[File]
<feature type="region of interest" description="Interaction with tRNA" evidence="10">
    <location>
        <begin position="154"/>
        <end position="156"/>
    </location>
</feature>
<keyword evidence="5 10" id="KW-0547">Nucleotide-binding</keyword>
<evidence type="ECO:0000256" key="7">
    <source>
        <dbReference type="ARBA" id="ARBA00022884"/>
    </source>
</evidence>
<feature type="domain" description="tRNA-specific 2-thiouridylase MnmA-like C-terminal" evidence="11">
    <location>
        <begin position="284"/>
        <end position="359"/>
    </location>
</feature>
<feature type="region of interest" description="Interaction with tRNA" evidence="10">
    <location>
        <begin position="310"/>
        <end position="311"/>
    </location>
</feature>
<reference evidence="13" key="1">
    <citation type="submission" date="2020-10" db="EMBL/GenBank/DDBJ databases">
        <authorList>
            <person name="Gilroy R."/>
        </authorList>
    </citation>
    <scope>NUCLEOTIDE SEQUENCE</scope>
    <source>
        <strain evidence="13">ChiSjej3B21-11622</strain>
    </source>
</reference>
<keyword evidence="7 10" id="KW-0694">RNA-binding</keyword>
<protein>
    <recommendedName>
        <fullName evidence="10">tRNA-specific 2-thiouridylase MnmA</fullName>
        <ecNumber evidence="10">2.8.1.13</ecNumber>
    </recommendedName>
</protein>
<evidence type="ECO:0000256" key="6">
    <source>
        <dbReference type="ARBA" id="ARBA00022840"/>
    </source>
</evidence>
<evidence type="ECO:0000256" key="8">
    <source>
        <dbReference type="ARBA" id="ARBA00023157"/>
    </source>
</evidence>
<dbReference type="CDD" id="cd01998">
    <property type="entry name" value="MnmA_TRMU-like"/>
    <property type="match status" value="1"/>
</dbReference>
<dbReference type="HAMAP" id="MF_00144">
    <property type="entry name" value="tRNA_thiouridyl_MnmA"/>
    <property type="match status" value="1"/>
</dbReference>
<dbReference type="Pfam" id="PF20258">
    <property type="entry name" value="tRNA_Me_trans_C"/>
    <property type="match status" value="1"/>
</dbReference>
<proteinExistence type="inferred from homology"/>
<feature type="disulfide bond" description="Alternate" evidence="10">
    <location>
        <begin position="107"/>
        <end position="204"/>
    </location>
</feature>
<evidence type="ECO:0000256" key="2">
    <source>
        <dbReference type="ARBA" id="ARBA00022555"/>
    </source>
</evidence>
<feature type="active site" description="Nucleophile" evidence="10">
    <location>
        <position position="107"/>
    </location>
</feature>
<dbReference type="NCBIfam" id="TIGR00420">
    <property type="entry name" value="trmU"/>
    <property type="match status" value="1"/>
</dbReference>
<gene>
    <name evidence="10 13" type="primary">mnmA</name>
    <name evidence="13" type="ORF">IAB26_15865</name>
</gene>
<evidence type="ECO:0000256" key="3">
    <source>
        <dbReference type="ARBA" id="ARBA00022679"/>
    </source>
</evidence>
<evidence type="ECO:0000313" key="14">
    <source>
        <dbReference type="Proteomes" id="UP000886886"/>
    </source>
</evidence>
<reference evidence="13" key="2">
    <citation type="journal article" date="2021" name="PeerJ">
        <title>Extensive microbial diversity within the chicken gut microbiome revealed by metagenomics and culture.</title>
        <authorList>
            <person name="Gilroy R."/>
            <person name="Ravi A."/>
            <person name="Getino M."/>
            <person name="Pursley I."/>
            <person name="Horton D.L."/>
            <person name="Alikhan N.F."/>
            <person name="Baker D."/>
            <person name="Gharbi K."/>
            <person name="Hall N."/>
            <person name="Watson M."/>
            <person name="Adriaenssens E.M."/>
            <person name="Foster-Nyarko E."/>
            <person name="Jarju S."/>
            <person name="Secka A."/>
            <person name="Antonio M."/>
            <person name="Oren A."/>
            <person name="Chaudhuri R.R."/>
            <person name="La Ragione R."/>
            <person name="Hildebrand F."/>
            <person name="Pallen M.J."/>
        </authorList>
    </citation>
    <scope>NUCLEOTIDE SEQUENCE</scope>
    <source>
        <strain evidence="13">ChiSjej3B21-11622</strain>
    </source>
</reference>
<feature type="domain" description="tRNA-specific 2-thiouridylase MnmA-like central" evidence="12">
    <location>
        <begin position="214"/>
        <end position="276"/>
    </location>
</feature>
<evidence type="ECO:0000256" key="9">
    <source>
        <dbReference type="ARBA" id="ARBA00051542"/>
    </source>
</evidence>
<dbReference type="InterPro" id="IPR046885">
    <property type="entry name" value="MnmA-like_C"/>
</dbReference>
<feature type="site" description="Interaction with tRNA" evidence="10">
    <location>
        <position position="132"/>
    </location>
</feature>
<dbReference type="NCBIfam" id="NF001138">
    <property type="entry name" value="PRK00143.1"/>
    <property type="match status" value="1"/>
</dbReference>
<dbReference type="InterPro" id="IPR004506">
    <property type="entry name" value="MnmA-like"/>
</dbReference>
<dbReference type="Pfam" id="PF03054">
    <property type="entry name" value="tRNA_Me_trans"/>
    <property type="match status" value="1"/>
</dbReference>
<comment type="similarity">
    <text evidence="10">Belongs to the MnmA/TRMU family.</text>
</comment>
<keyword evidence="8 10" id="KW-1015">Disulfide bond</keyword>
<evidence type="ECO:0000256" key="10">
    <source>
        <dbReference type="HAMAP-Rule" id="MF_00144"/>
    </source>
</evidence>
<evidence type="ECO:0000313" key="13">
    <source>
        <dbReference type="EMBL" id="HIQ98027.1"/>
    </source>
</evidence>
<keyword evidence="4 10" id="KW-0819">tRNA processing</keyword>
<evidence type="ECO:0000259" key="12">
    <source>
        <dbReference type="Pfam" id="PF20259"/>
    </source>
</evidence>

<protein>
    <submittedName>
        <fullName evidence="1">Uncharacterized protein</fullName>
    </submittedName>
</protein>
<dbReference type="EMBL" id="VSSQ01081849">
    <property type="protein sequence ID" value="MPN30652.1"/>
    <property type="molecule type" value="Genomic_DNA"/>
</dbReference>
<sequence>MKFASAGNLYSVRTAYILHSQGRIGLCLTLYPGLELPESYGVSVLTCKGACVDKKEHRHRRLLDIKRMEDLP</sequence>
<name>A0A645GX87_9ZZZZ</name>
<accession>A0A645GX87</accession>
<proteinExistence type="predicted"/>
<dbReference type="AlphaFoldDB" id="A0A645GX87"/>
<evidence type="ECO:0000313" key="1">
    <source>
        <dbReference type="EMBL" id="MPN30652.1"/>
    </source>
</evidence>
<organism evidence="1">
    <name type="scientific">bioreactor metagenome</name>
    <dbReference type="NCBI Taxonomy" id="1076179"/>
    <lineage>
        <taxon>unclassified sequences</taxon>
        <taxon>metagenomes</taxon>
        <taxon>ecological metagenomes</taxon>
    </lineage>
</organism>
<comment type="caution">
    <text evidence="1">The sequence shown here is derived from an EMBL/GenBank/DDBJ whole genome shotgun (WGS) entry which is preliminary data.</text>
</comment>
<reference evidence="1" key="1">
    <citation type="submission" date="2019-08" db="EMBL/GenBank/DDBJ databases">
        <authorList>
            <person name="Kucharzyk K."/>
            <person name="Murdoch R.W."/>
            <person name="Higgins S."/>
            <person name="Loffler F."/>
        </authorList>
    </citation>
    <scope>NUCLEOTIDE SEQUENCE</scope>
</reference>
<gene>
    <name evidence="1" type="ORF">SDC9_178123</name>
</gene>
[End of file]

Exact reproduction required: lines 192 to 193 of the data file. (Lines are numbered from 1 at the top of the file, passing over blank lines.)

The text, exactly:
<accession>A0A645GX87</accession>
<proteinExistence type="predicted"/>